# What characterizes a substance as an acid?

Oct 10, 2016

An acid is any species that increases concentrations of the characteristic cation of the solvent.

#### Explanation:

What does the above spray mean?

Well, water undergoes an equilibrium reaction, that has been extensively measured:

${H}_{2} O r i g h t \le f t h a r p \infty n s {H}_{3} {O}^{+} + H {O}^{-}$.

Now, clearly, this is an equilibrium reaction, and at $298 \cdot K$, the ion product $\left[{H}_{3} {O}^{+}\right] \left[H {O}^{-}\right] = {10}^{- 14}$.

At neutrality, $\left[{H}_{3} {O}^{+}\right] = \left[H {O}^{-}\right] = {10}^{- 7} \cdot m o l \cdot {L}^{-} 1$.

An $\text{acid}$ is conceived to be any species that increases the concentration of $\left[{H}_{3} {O}^{+}\right]$ to a level greater than this equilibrium value.

Typical acids are the so-called mineral acids, $\text{hydrogen halides}$, "HX, which tend to be room temperature gases, but which are prodigiously soluble in water to give stoichiometric solutions of acids, i.e.:

$H X \left(g\right) + {H}_{2} O \left(l\right) \rightarrow {H}_{3} {O}^{+} + {X}^{-}$

Now water is a very important solvent system, yet it is not the only solvent system. I could perform my reactions in say acetic acid or hydrogen fluoride, if I wanted a more acidic solvent than water; or could perform my reactions in liquid ammonia, if I wanted a more basic solvent system.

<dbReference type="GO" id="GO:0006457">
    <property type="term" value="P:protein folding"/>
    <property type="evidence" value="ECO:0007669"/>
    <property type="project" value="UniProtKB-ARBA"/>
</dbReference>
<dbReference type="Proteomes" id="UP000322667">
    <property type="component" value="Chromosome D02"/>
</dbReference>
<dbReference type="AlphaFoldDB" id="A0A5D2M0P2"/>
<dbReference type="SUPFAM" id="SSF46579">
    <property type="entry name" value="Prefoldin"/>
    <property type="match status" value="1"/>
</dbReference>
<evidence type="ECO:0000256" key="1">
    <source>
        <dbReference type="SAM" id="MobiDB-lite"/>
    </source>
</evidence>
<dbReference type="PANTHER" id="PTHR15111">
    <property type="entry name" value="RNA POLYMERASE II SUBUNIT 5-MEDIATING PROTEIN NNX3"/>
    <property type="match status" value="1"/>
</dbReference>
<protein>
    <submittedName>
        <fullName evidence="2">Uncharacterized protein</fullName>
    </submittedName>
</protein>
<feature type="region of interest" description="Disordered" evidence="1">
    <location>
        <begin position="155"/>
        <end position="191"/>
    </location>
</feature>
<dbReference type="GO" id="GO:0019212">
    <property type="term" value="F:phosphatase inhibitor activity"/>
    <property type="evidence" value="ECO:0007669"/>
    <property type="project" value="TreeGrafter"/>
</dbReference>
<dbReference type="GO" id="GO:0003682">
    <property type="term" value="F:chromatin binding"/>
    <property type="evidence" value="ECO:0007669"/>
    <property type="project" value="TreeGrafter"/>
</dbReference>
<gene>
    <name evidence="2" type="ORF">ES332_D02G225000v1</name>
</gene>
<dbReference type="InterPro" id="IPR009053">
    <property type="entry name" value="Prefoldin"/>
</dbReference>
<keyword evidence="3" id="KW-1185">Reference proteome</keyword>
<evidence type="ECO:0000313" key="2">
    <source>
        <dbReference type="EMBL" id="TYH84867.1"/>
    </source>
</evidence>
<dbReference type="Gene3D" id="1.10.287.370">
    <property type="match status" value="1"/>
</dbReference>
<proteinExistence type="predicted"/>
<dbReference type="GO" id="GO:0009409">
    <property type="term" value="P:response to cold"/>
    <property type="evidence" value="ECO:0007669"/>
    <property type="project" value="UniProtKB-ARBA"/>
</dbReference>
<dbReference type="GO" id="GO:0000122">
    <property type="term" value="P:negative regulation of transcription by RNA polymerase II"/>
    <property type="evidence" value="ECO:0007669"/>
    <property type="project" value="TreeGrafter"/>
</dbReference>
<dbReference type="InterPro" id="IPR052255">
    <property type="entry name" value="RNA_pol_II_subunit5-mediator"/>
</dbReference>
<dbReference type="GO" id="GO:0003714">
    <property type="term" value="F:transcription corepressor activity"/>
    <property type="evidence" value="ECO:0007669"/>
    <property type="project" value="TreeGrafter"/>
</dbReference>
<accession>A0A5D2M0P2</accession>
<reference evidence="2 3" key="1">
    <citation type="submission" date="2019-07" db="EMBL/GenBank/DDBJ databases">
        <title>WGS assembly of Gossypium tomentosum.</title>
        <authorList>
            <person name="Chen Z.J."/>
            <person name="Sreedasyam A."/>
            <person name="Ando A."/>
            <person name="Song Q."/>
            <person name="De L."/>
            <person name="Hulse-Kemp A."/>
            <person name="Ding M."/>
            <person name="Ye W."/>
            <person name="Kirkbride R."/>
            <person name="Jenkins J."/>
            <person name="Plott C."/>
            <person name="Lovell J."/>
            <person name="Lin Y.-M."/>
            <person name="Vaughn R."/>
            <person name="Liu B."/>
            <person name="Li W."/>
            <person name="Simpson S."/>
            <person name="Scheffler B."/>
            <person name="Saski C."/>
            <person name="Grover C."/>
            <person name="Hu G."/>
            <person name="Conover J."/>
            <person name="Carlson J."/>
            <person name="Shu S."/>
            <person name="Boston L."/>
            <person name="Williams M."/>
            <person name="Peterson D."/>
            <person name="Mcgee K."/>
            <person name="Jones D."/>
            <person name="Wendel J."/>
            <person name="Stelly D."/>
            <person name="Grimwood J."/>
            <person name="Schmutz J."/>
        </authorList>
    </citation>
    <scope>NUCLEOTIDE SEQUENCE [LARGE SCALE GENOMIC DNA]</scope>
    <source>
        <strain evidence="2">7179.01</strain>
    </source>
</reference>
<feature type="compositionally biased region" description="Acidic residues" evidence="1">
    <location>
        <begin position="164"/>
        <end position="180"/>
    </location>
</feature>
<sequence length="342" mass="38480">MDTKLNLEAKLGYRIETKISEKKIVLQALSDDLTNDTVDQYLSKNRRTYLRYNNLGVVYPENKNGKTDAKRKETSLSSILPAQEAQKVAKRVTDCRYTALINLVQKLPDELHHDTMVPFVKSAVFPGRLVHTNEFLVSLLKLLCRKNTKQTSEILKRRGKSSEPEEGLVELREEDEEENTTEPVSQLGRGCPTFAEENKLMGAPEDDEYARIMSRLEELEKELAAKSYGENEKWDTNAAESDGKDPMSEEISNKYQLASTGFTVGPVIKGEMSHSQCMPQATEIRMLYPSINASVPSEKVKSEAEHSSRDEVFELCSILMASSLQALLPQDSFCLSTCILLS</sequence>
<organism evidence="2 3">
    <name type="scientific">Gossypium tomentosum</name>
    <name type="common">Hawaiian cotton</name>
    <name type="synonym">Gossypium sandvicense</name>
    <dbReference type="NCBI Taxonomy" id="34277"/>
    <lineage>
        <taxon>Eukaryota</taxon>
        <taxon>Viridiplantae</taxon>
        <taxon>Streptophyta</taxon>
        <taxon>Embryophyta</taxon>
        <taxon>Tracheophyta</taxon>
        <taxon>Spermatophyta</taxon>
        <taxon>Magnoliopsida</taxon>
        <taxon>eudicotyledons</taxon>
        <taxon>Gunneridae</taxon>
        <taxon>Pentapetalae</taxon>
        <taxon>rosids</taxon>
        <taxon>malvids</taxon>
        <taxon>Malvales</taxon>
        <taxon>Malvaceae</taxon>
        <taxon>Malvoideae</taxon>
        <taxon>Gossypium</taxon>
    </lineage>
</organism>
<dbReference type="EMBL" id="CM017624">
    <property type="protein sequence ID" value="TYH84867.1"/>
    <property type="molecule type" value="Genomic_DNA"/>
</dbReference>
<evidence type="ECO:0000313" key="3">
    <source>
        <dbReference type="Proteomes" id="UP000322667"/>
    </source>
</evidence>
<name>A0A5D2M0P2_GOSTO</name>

In liquid ammonia, (which is much harder to study than the water-based solvent system), we conceive the acid/base equilibrium reaction as:

$2 N {H}_{3} \left(l\right) r i g h t \le f t h a r p \infty n s N {H}_{4}^{+} + N {H}_{2}^{-}$

Here, our definition of an acid is the same as previous, but we have moved to a different solvent. The characteristic cation of the ammonia solvent is ammonium ion, whereas the characteristic anion is $\text{amide ion}$, $N {H}_{2}^{-}$, which is unknown in water. But note that this behaviour is distinct from the behaviour of ammonia IN WATER, where ammonium ion would protonate the solvent to some extent:

$N {H}_{4}^{+} + {H}_{2} O r i g h t \le f t h a r p \infty n s N {H}_{3} \left(a q\right) + {H}_{3} {O}^{+}$

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